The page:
Following the release of some weaker-than-expected domestic economic data, mortgage rates improved modestly on Thursday. Pricing on mortgage-backed securities (MBS), which most directly influence interest rates, increased and yields ticked down. The bond market strenthened ahead of the holiday weekend, as a set of weak economic data bolstered speculation among investors that the Federal Reserve may delay its planned interest rate hike. The only bright spot among today’s economic reports was the weekly jobless claims data, more on that later. The yield on the benchmark 10-yeat treasury note finished at 2.214% today, compared to 2.25% on Wednesday. When bond yields fall, pricing on them increases, and this is exactly what happened today. With regards to today’s mortgage rates, you may see some slight improvements in rates at select lenders, while at others, rates most likely will look the same as on Wednesday.
It seems that Thursdays have been favourable for bond markets over the last couple of weeks. Since April 9, pricing on bonds were up at each and every Thursday and today is no exception. Mortgage bonds had a nice rally early in the morning, then took a step back, following the release of the latest weekly jobless claims report. All signs point to a strengthening in the labor market, as unemployment benefits droped over the last four weeks to a 15-year low. The number of Americans filing for unemployment benefits increased by 10,000 to a seasonally adjusted 274,000 last week, hitting the highest level this month. The consensus expectation was for a reading of 270,000.
Still, the four-week average for initial jobless claims declined to 262,250 from 271,250 in the period ending May 16, according to the Labor Department’s figures. As we mentioned above, this was the only positive domestic economic report that came out today. After the release of the jobless claims data, bonds bounced back to flat levels.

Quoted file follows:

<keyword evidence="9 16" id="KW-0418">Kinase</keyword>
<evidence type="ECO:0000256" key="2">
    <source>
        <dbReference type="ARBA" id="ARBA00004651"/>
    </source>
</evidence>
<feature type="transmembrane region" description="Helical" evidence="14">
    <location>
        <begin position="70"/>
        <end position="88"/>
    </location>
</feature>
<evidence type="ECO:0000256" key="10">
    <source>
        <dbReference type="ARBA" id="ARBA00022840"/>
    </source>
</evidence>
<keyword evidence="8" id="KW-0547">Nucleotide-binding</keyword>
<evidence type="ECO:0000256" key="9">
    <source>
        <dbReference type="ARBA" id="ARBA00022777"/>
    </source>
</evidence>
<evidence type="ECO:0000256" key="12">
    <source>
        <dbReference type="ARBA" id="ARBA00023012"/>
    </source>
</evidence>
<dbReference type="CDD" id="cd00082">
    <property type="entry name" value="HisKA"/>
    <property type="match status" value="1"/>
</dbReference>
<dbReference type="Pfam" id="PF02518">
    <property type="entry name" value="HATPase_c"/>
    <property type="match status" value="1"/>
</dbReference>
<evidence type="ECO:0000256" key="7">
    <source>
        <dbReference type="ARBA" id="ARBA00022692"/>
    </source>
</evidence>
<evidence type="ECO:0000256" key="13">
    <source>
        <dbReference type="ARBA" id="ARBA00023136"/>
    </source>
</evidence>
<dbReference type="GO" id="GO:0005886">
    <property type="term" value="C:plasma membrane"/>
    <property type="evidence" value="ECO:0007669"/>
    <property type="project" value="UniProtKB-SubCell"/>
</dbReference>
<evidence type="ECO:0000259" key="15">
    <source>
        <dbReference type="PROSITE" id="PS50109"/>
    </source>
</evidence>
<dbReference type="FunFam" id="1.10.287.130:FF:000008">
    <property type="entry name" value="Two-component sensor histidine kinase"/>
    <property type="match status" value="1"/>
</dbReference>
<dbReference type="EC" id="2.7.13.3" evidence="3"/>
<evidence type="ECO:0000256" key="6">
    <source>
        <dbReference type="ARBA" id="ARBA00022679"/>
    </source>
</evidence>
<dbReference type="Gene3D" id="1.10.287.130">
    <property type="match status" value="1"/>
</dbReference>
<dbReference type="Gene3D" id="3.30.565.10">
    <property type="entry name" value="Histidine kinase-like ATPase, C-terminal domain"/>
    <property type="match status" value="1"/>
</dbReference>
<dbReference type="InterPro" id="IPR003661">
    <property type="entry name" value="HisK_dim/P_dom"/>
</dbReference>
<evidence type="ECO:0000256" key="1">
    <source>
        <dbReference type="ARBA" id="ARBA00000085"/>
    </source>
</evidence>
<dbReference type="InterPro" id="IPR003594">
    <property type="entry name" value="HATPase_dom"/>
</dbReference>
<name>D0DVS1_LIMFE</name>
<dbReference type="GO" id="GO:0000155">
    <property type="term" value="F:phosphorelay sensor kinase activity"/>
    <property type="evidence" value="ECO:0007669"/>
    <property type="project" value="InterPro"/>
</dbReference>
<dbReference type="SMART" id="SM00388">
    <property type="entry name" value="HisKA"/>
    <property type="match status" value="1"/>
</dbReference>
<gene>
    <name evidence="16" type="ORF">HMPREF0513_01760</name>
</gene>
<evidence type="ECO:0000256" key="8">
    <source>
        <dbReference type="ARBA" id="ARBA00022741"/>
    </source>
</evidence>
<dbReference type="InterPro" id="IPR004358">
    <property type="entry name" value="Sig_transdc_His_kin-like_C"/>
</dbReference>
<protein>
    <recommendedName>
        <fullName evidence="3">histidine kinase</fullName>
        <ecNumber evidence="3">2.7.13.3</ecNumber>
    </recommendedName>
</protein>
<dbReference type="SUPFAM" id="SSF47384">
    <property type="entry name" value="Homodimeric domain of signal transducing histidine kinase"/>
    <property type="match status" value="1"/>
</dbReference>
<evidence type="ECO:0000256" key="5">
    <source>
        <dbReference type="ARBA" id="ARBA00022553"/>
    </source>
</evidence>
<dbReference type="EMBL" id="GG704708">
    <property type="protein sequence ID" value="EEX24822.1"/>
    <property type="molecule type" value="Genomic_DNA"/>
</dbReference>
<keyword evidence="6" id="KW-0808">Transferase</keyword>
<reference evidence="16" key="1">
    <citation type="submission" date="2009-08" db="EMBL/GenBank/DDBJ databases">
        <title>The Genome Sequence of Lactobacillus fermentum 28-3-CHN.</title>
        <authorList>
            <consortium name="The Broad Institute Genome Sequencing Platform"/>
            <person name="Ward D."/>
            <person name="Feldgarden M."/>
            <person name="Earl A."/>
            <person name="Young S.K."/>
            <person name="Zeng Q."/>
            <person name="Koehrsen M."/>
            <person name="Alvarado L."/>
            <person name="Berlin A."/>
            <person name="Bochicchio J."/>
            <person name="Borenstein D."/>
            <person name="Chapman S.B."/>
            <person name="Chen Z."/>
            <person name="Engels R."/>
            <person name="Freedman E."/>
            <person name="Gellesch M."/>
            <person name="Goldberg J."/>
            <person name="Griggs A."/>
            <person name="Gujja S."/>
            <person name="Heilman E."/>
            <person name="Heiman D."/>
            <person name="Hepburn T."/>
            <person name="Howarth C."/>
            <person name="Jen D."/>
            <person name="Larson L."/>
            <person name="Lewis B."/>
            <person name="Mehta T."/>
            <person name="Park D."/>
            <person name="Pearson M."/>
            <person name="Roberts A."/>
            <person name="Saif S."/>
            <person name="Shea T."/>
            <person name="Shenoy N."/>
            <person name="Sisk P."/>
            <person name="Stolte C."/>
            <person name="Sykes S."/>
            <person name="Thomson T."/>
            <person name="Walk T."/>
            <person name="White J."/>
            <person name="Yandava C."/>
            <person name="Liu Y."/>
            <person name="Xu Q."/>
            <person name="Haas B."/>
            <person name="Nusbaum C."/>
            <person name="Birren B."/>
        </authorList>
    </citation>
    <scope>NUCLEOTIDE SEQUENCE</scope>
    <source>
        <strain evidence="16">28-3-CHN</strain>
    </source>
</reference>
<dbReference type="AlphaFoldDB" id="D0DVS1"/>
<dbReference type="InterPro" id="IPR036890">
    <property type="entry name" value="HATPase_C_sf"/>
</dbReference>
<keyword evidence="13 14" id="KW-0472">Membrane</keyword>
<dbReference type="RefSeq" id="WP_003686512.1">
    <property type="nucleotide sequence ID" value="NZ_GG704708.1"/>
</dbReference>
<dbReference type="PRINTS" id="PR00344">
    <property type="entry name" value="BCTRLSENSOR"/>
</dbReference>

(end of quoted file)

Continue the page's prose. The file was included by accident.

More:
However, later on bonds have gained due to some weaker-than-expected manufacturing and home sales data. The National Association of Realtors reported on Thursday, that the sales of previously owned homes decreased 3.3% in April to a seasonally adjusted annual rate of 5.04 million, following a spike in March. The figures for March was revised up to 5.21 million from the previously reported 5.19 million, the group said. According to a recent survey conduced by The Wall Street Journal, economists had forecast an increase to a pace of 5.24 million for last month’s existing home sales data. Earlier this week, a strong housing starts report came out, signaling a positive change in the industry. However, today’s weaker existing home sales data may raise some doubts among analysts about the rebound of the housing market.
Manufacuring activity in the Philadelphia region improved modestly in May, coming in at 6.7, falling short of the consensus expectation of 8. This month’s figure is down compared to March’s reading of 7.5.
A different report from Markit Economics showed, that the preliminary reading for U.S. manufacuring activity slowed this month. The Markit manufacturing purchasing managers index dropped to 53.8 this month from 54.1 in April. New orders growth softened for the second straight month, marking the slowest pace since January 2014. Exports sales ticked down as well, indicating that the strong dollar is holding back the economy.
On the other hand, Freddie Mac’s latest Primary Mortgage Market Survey (PMMS) revealed, that the average rate on the 30-year fixed mortgage improved a hair this week, coming in at 3.84% compared to 3.85% in the prior week. The highest reading in Freddie Mac’s survey was 3.86% this year. The average rate on 15-year fixed loans was slight lower this week, As per the mortgage-buyer’s findings, this type of loan averaged 3.05% during the week, which translates to 2 basis points improvement compared to last week’s reading (3.07%).
Overall, the current weak economic data should help pushing up bond prices and eventually mortgage rates could benefit, although we have seen little evidence for that in the last couple of weeks. Also, as markets are closing earlier tomorrow, we may not see too much movement. And as mortgage rates tend to remain steady ahead of holiday shortened weekends, it’s ultimately your decision whether to lock a rate ahead of the weekend or float until Tuesday in hope that mortgage rates will head lower.
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